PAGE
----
Yesterday, the federal judge in Florida, Roger Vinson, allowed the lawsuit against the new health law to go forward. In his ruling, the Judge maintained that there were constitutional issues in play and formal hearings would begin mid-December. Specifically, the Judge discounted the Justice Department’s claim that 1) the individual mandate was a natural extension of the commerce clause – or the federal government’s ability to regulate interstate commerce; and 2) the penalty imposed by the individual mandate was equivalent to a tax.
However, Judge Vinson dismissed several claims made by the plaintiffs – 20 attorneys general, led by the Florida AG, Bill McCollum – including arguments related to state sovereignty. Nevertheless, he sided with the AGs that the use of the commerce clause was unprecedented and deserved a weighing of whether or not that exercise in federal power is constitutional. Vinson also went to great pains to dismiss the Justice Department’s argument that the penalty associated with the individual mandate was simply a tax. Interestingly, he honed in on the political discussions that occurred during the passage of the legislation when many promoting reform argued that the penalty was not a tax. Shouldn’t the semantics of taxation during political theater be irrelevant in the courtroom? I guess not.
As reported by the Volkh Conspiracy here, there is little discussion by Vinson regarding the Necessary and Proper clause – which is the strongest argument for the new health law. Millions of uninsured doesn’t translate into “necessary?” In U.S. District Court in Michigan, however, Judge Steeh maintained that the insurance mandate is constitutional and the overwhelming national crisis supersedes the concerns expressed by health reform foes: “The costs of caring for the uninsured who prove unable to pay are shifted to health care providers, to the insured population in the form of higher premiums, to governments, and to taxpayers… These decisions, viewed in the aggregate, have clear and direct impacts on health care providers, taxpayers and the insured population who ultimately pay for the care provided to those who go without insurance.”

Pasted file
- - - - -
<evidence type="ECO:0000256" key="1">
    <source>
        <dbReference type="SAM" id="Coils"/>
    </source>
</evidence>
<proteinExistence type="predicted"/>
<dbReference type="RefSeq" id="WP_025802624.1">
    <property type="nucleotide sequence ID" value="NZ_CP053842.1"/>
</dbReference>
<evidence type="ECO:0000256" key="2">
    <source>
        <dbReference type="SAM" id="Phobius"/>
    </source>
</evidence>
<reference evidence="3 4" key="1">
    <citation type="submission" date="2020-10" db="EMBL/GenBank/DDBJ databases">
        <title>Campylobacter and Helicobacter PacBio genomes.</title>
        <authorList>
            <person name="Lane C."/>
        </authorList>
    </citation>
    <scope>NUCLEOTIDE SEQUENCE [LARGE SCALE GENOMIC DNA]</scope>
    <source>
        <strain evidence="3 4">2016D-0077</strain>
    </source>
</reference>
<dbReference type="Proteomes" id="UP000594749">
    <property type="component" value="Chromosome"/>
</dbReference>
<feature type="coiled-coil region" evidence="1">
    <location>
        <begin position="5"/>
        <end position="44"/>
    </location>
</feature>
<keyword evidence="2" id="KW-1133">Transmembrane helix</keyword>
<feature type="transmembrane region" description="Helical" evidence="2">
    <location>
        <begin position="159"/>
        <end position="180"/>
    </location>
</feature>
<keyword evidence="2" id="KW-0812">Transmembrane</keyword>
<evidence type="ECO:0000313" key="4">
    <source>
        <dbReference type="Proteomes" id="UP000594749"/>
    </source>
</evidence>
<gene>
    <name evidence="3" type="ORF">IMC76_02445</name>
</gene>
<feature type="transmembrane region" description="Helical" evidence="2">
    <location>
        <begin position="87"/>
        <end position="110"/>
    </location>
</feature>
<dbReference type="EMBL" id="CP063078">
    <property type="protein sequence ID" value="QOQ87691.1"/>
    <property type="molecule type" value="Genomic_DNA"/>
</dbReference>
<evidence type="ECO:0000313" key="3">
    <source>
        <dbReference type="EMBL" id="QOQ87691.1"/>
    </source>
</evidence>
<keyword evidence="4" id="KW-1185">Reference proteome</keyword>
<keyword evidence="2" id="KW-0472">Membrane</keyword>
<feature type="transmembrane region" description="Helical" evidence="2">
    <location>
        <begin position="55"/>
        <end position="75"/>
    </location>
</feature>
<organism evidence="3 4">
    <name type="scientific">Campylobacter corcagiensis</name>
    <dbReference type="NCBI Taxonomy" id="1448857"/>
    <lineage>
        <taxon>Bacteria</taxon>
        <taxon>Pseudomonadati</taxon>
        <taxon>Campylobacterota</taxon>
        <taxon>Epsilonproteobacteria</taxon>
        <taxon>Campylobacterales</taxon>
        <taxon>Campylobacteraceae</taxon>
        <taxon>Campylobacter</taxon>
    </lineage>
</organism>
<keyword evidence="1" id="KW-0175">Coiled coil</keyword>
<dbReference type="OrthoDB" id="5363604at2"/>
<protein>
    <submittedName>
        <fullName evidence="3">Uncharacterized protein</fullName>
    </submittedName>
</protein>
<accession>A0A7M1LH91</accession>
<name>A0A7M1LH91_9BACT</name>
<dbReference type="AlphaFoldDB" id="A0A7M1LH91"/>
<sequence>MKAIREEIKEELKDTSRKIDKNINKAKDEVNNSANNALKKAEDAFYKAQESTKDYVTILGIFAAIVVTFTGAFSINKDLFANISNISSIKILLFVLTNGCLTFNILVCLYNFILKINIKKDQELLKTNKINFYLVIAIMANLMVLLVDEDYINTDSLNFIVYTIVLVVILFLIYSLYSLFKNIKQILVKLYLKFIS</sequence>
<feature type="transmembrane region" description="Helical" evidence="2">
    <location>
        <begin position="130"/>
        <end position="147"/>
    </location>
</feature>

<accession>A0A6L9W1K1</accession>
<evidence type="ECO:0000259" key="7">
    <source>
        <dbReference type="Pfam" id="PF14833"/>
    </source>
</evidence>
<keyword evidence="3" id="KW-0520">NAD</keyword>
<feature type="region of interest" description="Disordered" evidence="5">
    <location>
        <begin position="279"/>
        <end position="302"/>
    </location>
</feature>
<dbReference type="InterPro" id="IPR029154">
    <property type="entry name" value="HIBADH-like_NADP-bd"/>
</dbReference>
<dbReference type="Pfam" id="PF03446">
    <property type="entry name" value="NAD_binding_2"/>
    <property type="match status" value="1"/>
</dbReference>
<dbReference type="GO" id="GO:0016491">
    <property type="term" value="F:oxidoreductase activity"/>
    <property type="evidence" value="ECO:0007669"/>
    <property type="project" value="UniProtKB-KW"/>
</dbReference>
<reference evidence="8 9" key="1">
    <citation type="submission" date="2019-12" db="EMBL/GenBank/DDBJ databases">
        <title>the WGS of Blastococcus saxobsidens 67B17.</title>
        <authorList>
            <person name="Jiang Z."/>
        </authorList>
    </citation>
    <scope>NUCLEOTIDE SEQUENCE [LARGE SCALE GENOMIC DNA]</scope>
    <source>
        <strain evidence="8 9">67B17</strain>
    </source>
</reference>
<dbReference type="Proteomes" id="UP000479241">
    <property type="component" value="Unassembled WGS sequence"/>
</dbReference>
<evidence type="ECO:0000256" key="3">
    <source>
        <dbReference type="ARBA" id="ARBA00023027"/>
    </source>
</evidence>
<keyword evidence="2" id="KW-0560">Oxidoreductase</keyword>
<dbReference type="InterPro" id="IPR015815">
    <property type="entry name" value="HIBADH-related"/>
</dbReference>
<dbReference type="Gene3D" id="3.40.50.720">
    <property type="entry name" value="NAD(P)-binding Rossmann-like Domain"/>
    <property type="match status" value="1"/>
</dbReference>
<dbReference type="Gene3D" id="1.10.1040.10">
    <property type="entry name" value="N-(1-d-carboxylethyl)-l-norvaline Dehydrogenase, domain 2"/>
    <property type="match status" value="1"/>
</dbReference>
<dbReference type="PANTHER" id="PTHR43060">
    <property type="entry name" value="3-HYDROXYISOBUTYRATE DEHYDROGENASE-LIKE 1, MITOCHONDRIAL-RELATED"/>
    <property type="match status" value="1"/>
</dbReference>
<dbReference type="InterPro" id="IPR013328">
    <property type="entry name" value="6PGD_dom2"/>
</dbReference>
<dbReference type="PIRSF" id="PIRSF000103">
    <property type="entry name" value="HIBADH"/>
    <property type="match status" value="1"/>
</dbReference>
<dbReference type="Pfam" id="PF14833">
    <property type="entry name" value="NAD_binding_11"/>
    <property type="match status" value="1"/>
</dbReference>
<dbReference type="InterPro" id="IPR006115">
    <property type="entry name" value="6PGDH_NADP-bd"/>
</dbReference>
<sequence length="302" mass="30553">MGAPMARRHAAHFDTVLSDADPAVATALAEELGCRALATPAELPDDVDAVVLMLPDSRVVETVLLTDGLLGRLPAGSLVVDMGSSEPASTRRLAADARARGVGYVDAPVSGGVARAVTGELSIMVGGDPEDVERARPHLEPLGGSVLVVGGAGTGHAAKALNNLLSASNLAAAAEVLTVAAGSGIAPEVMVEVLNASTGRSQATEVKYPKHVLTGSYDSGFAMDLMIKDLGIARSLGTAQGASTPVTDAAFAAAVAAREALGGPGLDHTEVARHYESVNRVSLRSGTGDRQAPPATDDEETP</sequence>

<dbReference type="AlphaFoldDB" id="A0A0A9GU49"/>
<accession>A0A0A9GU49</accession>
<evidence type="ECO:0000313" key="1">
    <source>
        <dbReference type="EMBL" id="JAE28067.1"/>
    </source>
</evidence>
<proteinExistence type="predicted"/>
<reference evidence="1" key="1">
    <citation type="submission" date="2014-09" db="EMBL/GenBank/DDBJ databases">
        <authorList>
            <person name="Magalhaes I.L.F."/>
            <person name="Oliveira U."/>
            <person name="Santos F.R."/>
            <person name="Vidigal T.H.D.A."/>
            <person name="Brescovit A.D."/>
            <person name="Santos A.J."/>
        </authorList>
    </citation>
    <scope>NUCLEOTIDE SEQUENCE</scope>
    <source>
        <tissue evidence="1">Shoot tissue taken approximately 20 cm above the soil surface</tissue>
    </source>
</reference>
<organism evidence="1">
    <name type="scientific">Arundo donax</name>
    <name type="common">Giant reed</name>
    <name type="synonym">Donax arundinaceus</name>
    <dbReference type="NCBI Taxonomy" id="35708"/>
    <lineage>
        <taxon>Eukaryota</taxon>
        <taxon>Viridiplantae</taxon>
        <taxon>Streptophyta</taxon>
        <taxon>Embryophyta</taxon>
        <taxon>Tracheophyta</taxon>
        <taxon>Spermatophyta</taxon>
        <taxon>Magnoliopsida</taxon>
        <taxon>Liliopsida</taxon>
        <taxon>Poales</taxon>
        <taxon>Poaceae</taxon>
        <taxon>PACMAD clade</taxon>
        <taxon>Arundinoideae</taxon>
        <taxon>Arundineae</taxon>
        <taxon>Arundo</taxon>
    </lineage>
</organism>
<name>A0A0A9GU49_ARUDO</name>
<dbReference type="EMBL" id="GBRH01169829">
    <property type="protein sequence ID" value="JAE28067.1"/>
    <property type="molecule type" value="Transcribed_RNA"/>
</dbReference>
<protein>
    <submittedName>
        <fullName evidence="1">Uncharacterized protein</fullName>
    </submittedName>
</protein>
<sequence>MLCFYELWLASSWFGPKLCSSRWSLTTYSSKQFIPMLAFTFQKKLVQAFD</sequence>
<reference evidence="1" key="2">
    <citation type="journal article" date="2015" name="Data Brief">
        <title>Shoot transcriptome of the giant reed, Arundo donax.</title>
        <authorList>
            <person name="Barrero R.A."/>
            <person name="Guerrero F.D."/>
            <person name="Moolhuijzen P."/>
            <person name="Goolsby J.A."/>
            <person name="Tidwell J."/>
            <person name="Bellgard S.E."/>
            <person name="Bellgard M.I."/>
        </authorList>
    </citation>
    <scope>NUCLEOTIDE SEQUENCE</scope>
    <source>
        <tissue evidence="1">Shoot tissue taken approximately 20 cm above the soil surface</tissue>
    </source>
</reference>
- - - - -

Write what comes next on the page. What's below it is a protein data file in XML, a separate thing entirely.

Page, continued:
The Florida ruling is important because, alongside the Virginia ruling expected on Monday, it narrows the path for defendants and plaintiffs alike in how they argue the case. Clearly, the commerce clause will be the central constitutional question going forward. Should not purchasing health insurance be viewed as an active choice that may be regulated? We will hear many competing theories in the coming months – which theoretical frame will the Supreme Court choose? How will the pendulum swing? Stay tuned.
– Eva Marie Stahl, Policy Consultant